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ben - 2006-07-18
please do not keep this fish and a tank less than 6ft it will soon get white spot and will quickly perish. I KNOW!!

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  • Steve - 2011-01-14
    Ben, I know that these tangs are hard to keep, But you should check your care and tank systems. I have a Powder Blue tang that has been in a 30 gal. tank with clownfish and a Potters Angel for at least 2 years. If you don't have inverts and it only a fish tank try adding some copper, I use coppersafe and haven't seen a white spot since I got him two years ago. I know that my tank is small for a tang but this fish is beautiful and fat. I need to set up my 150 and give it some more room, but so far so good. Try the copper and good luck. It works, just keep in mind you can't keep inverts with copper. Steve
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Power blue clubber lang - 2012-02-18
Just like any fish, if you have the right aquarium setup your powder blue tang will not perish but flourish. Lots of live rock: 1.75 lbs - 2 lbs per gallon. And lots of current with wavemaker (my pbt loves to swim in the current) and enough protein skimming. Use two protein skimmers if you have to. Also, install a UV sterilizer. I purchased my 6 inch power blue fat and healthy and he/she is still fat and healthy. I consider this fish easy to care for if you do it right. My tang eats nori and bloodworms. my pbt has a ravenous appetite. i will introduce it new foods next week. if you do not follow my advice on how to keep a pbt, be prepared to be counted as one who had their pbt succumb to sickness and die.

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Dennis S - 2009-10-12
This fish is a difficult fish to keep, water parameters should be like you are keeping the most delicate coral ever attempted. They need room to swim, places to hide, and rocks to graze on. They do not like other tangs, especially if the other tang is a new fish. I have tried 3 powder blues over about 10 years. The 1st one was when I was new to saltwater and it lasted about a week, and the second one I bought from the handpicked what you see is what you get section of a top end online retailer. I had it for 1 1/2 years. It was an amazing fish but suddenly stopped eating and withered away. The 3rd was from a top end online retailer. The fish was seemingly in perfect health. It ate everything I feed the tank except it would not touch nori(seaweed) no matter what form the food was in or what method of presentation I used, and it died after 2 1/2 months. Was perfectly fine when I went to bed but was dead when I turned on the tank lights in the am. I would love to have another one but i will not have another one. My tank is 7 ft long and the last 2 definitely were from the best collection areas for healthy powder blue tangs, and not from the indo region.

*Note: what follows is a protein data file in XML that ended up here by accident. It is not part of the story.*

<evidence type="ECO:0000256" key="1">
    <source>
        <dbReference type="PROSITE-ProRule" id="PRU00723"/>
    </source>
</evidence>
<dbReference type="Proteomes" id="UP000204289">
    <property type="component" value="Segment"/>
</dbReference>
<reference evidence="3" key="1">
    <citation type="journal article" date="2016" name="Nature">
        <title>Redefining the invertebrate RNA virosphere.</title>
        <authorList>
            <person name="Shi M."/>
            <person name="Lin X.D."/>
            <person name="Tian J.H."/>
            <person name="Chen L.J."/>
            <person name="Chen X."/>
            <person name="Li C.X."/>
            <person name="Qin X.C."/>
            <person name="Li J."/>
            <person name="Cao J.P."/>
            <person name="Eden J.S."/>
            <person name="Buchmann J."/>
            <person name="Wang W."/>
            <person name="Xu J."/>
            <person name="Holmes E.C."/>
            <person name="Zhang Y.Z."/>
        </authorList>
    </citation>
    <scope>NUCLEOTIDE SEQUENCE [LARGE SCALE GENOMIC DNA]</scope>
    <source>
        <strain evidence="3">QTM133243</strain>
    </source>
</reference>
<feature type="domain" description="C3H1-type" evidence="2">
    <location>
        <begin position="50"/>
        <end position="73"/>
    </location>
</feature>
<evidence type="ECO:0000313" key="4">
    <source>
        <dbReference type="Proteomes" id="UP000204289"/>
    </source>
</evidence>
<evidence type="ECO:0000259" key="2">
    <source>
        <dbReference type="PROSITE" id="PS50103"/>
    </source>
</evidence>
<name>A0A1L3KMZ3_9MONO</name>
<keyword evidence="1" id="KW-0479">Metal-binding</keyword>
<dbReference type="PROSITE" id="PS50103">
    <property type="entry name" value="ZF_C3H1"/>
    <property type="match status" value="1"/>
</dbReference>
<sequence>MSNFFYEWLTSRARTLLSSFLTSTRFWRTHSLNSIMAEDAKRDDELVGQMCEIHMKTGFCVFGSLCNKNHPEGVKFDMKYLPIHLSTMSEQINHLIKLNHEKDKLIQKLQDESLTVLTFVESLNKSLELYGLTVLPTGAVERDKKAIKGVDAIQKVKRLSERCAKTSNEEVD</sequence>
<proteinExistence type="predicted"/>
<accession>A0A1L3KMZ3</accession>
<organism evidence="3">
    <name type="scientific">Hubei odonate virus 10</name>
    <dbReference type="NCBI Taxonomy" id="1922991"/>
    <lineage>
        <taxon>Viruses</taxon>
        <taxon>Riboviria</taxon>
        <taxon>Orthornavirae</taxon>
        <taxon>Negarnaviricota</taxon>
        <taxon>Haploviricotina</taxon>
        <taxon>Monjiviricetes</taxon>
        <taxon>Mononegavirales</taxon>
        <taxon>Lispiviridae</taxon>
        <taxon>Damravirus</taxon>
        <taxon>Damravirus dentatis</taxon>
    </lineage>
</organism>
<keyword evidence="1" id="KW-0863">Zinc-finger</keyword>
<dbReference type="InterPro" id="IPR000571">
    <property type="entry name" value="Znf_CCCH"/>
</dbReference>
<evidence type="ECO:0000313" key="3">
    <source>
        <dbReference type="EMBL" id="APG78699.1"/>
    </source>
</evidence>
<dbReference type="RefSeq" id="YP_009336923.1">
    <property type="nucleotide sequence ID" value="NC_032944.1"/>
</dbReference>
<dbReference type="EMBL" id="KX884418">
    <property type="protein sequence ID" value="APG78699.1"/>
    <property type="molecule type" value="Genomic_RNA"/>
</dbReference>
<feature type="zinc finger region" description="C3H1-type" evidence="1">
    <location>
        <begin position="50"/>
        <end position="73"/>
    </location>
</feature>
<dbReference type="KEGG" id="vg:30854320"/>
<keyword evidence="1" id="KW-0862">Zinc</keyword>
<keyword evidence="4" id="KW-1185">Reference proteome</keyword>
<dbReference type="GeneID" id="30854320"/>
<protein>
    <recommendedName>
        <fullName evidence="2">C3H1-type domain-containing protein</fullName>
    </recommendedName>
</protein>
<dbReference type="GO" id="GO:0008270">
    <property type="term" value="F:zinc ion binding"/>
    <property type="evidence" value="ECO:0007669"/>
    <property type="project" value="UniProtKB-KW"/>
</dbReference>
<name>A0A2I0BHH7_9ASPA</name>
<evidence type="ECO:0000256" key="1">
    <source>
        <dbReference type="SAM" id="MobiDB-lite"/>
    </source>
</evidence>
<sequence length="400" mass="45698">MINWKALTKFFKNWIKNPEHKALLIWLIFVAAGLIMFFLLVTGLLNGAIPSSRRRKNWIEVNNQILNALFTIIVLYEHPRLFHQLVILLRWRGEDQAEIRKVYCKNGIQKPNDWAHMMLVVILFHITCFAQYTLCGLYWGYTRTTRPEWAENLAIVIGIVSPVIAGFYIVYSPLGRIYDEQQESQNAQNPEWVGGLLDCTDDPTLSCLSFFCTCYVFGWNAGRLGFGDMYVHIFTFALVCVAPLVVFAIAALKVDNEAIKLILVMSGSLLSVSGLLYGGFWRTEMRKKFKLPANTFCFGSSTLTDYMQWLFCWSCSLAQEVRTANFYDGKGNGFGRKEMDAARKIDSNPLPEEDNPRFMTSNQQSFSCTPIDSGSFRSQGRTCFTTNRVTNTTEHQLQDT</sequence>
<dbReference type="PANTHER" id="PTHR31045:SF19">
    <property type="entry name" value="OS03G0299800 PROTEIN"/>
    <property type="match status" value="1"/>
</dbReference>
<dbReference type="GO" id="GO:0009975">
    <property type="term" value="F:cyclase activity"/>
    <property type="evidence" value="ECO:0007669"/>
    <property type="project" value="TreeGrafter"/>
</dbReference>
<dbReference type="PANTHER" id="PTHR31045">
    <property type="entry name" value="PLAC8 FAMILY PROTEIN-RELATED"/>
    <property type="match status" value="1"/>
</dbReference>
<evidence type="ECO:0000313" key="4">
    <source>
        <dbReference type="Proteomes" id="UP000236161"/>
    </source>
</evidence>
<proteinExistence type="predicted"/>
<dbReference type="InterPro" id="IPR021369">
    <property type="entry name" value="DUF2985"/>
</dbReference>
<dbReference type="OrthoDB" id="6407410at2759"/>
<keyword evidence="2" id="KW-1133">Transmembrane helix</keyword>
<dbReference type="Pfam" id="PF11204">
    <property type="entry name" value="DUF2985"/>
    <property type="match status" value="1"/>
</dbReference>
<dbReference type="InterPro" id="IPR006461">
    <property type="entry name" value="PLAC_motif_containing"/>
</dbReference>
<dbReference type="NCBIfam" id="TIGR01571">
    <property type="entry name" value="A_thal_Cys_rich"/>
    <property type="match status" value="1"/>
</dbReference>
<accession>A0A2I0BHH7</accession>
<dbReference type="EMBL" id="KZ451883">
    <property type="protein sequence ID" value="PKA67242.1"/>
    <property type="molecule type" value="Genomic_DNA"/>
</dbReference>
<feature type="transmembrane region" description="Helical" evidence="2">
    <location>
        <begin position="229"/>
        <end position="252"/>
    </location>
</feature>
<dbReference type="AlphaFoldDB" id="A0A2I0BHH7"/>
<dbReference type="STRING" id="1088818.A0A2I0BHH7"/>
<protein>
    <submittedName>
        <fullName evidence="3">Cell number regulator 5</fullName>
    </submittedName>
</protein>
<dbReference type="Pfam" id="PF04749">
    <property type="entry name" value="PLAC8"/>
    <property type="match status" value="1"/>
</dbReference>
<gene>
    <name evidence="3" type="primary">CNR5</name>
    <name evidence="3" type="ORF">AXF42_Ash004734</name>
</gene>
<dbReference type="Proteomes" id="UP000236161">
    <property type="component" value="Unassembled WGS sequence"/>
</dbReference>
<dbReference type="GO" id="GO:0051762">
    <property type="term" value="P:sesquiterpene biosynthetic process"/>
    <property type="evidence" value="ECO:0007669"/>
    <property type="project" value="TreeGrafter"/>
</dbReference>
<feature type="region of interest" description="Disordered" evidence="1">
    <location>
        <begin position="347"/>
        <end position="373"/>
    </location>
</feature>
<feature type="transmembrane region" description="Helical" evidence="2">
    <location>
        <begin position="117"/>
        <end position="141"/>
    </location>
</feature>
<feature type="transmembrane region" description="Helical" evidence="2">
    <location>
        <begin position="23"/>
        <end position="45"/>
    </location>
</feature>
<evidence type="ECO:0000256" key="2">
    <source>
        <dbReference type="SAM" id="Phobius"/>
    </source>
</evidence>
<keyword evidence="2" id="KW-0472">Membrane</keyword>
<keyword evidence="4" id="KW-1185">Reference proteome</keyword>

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Sam, UK - 2007-02-12
If you buy this fish or any marine fish quarantine first to remove the whitespot/itch/crypto as many have this on their bodies when coming from the wild. If you can see tiny white spots on or within the skin treat with a good copper treatment (cupramine seahchem is good). Also while at the petshop make sure he is eating and buy the same food that they are feeding it.

Once you get him fat and healthy introduce into a 300 liter+ system with no other established or aggresive tangs.

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Chad - 2006-12-25
I'm writing this in the hopes that I might save the lives of a few innocent fish, as well as save you a sizable sum of money. This is a gorgeous fish. Believe me I had my heart set on keeping one. Unfortunately I ended up killing two in the process. These fish are EXTREMELY prone to Ich (white spot), usually don't tolerate other tangs (especially the powder brown), and don't do well in tanks of less than 180 gallons (they are active and like to roam). If you do decide to buy one, avoid specimens that show ANY signs of stress (they don't usually do very well during collection). Look for vivid blue color, active, coherent, and a thick body. Have the store show you that it is eating. Once home, quarantine if possible. If not possible, these fish benefit from a freshwater dip (match PH and temperature, leave fish in for a minimum of 5 minutes, no more than 10, pull out at first signs of stress). This will help kill any hitchhiking parasites. Drip acclimate slowly and leave the lights off for a few days. Maintain high water quality and offer macro algae (brown seaweed). I know people who have kept them successfully, but they've all had to deal with Ich. If you're prepared to give this fish the care and environment it deserves, be my guest, they're a beautiful addition to a tank. If not, please consider a hardier surgeonfish like the Yellow Tang.

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Robbyn McFarland - 2004-12-10
I have had my powder blue tang Starfish for 9 years! I had no idea a saltwater fish in captivity would live this long. He is only about four inches long, but so beautiful. He is like a true family pet and I will be sad to see him go. He loves brine shrimp and flakes, and dines on the algae in my tank daily. Truly a beautiful fish.

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Amanda R. Mesa, AZ - 2003-10-10
My Powder Blue Tang (Perry) is awesome. I have had him for about a year and he is about 7 1/2 inches. His tank mates are two Clarkie Clowns and 6 snails. They just underwent a move to a new house and they are enjoying their new dwelling. Perry is just fun to have. His personality is one of a kind. He is the only fish that gets an attitude if you turn on the light too early in the morning, and wake him up. He will hide in the rocks and not come out if you are in the room. Anyhow he is a blast to watch!!